This episode, to use an old football analogy was like "having your team pulling off a well-executed running play, but going the wrong way and scoring a touchdown for the opposing team". Sure there's the odd glimer of entertainment (like Donald Faison, the tv host, Ron as homecoming king the boat chase, and the Kim/Ron stuff) but it's all ruined due to us the viewer having to sit through Bonnie's shrill and annoying character portrayal.
I'm not sure where the VIPs or the writer got it in their heads that building Bonnie up as an annoying and unlikable b*%#h for the entire episode without a satisfying payoff somehow = a compelling episode. "It doesn't"
Throughout the episode, Bonnie annoying me for the entire episode left me feeling like "this better have a reward for sitting through her "nails on a chalkboard" annoyance." "but it didn't", leaving me wondering what the writer/VIP's thought was supposed to be appealing about this episode?
To be fair there are at least two ways to turn this episode around and make this episode concept work:
1.) To expose Bonnie as the fraud she is in front of the school.
2.) To redeem Bonnie's character to a certain degree after what she did to Kim and Ron, especially after Kim & Ron had to put up with her.
But since the episode didn't do either of these things the episode is a failure. And don't give me this bs excuse that Bonnie not graduating (in Graduation) is the payoff, BECAUSE IT'S NOT. Wasting 22 minutes of her being a whiny ass runt just for a "supposed" payoff that happens in another episode doesn't make the episode any less of a waste.
You can't really do #1 because it would take away Bonnie's purpose as a character (to keep the series grounded, Kim needs one primary antagonist that she must suffer instead of sucker punch. But when we get 2 or 3 scenes of her, her schtick becomes irritating). My suggestion for #2 you have her apologize to Ron about what she did to him. When Ron asks Bonnie if things between him and her are cool, she'd respond with "yeah sure." Then he would ask the same question about things between her and Kim, and her response would be "that'll never happen."
The above mentioned accomplishes two things, it shows Bonnie does have a range of emotion, instead of being just a one dimensional jerk all the time; it also keeps her true to her character as being the one person that will always hate Kim and get on her nerves.
This episode seems to be remembered mostly for the shock value of Bonnie kissing Ron then of any actual story happening. If watching Wrestling under Vince Russo's influence has taught me anything, it's that shock value alone "does not inspire or create resonance". Also the ending with Bonnie not changing or learning anything felt like a swerve. Once again "swerves" (along with shock value) alone "do not inspire or create resonance". You need a good story first, and that story needs to remain intact. I'm not sure whose idea of a good story this was, because it was far from it.
Seriously all this episode does is prove how much of an absolute b*%ch Bonnie is. But we as viewers don't need massive amounts of Bonnie screen time to reinforce this, because we already know it.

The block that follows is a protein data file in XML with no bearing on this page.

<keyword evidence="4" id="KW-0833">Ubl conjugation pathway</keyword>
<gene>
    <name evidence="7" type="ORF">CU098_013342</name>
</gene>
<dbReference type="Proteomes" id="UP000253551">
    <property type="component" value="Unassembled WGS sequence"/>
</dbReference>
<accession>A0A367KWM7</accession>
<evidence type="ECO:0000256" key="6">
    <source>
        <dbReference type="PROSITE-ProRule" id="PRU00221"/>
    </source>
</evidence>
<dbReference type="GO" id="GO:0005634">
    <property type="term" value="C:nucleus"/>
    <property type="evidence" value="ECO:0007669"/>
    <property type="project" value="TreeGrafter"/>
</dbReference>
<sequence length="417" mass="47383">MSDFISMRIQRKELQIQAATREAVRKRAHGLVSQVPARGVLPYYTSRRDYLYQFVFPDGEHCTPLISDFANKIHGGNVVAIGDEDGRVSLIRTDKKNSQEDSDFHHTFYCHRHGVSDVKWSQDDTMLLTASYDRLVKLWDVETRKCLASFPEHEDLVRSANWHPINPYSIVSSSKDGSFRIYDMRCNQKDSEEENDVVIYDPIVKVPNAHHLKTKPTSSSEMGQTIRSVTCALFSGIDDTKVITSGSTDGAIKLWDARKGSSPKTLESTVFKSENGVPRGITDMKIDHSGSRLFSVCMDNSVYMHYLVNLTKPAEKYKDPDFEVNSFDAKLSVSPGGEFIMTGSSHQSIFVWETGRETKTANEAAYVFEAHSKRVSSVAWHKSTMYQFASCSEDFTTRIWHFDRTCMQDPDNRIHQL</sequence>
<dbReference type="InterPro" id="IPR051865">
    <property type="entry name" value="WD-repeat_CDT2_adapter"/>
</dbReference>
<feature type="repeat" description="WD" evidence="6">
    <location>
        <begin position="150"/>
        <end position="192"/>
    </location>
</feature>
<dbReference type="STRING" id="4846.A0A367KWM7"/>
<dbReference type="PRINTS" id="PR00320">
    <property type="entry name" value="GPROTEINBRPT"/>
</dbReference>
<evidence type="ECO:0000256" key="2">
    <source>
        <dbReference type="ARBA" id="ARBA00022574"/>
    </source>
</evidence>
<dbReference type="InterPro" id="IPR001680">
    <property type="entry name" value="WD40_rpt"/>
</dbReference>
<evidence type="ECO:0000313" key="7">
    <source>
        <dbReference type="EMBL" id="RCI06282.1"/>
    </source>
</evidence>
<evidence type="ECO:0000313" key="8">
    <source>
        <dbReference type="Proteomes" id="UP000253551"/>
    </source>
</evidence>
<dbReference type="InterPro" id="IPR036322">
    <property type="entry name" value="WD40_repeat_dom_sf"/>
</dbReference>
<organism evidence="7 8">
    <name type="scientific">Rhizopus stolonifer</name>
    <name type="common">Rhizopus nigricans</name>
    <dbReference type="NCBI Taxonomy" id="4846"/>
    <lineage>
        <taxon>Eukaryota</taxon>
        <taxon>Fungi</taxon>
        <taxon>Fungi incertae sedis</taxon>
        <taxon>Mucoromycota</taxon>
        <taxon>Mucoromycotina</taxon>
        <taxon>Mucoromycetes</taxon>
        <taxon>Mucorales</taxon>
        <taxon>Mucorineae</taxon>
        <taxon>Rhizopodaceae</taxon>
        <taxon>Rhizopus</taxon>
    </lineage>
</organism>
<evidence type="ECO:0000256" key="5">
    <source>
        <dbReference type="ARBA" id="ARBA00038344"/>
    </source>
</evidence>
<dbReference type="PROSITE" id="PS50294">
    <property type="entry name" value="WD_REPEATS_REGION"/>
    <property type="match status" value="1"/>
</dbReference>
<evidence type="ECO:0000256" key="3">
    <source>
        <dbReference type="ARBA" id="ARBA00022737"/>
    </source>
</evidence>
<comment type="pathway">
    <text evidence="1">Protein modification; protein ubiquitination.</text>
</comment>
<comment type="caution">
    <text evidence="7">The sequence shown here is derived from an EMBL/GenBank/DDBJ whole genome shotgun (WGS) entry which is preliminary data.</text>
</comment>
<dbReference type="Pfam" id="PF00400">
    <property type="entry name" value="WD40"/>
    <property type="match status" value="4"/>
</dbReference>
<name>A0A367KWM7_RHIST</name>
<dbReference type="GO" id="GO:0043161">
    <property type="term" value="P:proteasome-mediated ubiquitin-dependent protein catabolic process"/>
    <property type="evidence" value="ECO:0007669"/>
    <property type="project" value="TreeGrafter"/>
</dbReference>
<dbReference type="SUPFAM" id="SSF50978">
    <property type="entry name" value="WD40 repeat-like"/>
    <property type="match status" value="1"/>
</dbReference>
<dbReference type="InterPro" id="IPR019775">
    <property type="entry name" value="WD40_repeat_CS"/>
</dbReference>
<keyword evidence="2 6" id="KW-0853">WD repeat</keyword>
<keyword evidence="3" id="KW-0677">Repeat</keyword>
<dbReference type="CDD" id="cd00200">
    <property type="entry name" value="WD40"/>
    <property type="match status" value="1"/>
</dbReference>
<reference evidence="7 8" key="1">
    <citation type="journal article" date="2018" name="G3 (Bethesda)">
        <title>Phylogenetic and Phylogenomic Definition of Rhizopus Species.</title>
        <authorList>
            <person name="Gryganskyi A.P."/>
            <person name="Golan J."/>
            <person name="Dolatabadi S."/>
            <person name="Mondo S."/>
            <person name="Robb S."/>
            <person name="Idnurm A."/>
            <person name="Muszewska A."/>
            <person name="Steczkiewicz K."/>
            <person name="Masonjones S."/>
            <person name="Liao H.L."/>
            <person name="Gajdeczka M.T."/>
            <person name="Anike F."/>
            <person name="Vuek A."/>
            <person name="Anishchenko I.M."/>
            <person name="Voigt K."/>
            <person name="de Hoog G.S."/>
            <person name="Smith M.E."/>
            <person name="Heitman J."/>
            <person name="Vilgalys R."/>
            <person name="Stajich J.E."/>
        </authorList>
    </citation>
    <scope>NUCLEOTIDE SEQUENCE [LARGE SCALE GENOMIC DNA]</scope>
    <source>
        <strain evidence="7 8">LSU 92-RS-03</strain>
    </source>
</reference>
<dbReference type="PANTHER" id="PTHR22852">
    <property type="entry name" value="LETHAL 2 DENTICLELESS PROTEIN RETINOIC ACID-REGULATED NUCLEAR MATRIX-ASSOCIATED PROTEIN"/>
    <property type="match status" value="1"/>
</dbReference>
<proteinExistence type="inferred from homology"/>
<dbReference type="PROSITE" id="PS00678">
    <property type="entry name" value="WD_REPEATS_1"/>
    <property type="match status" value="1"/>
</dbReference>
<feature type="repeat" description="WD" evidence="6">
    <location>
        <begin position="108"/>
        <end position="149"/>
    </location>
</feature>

I still don't know what it is the writers set out to do in this episode, but this episode just left me with an urge of wanting to see Bonnie get run over by a semi truck. Why am I supposed to give a rats a$# about Bonnie being all whiny about wanting a boyfriend. Why is this an episode that the vip's were so hyped up about? This episode just bomb's and it's all because of Bonnie.
If the premise was mainly to go around watching Ron trying to get Bonnie a new boyfriend, then that's a really dumb premise, and here's why:
-Bonnie is not a likeable character, nor is she an inherently interesting one. So getting viewers to sympathize with her/or care about her situation won't work if she has no desire to change (even in the slightest) especially in mega b*#@h mode, why should my opinion on Bonnie change if she's not willing to change? And why should I care about a plot revolving around her if all she does is act like the queen of b@#%hes for 22 min.
The writer just spends the entire episode building up Bonnie to be the most cringeworthy, most repellent character on the show that I just wanted punch her, or for someone else to.
Some people have defended this episode saying that there's development for Bonnie, but that's where they're still wrong, as I once again point to the unofficial Boyd Kirkland rule "Good story telling always has to begin with characters you care about and can relate to on some level. If you don't have that, who cares what their powers are, or what happens to them?"
While Bonnie doesn't have superpowers I'm not given a reason to care about Bonnie at all, so why should I care about what happens to her? There's a difference between development and actually caring about a character. Without the latter, the former is useless.
One of the worst KP episodes of all time. Episodes like this in the last half of season 4 are why kp's fan base has taken a drop since the last episode of the series aired.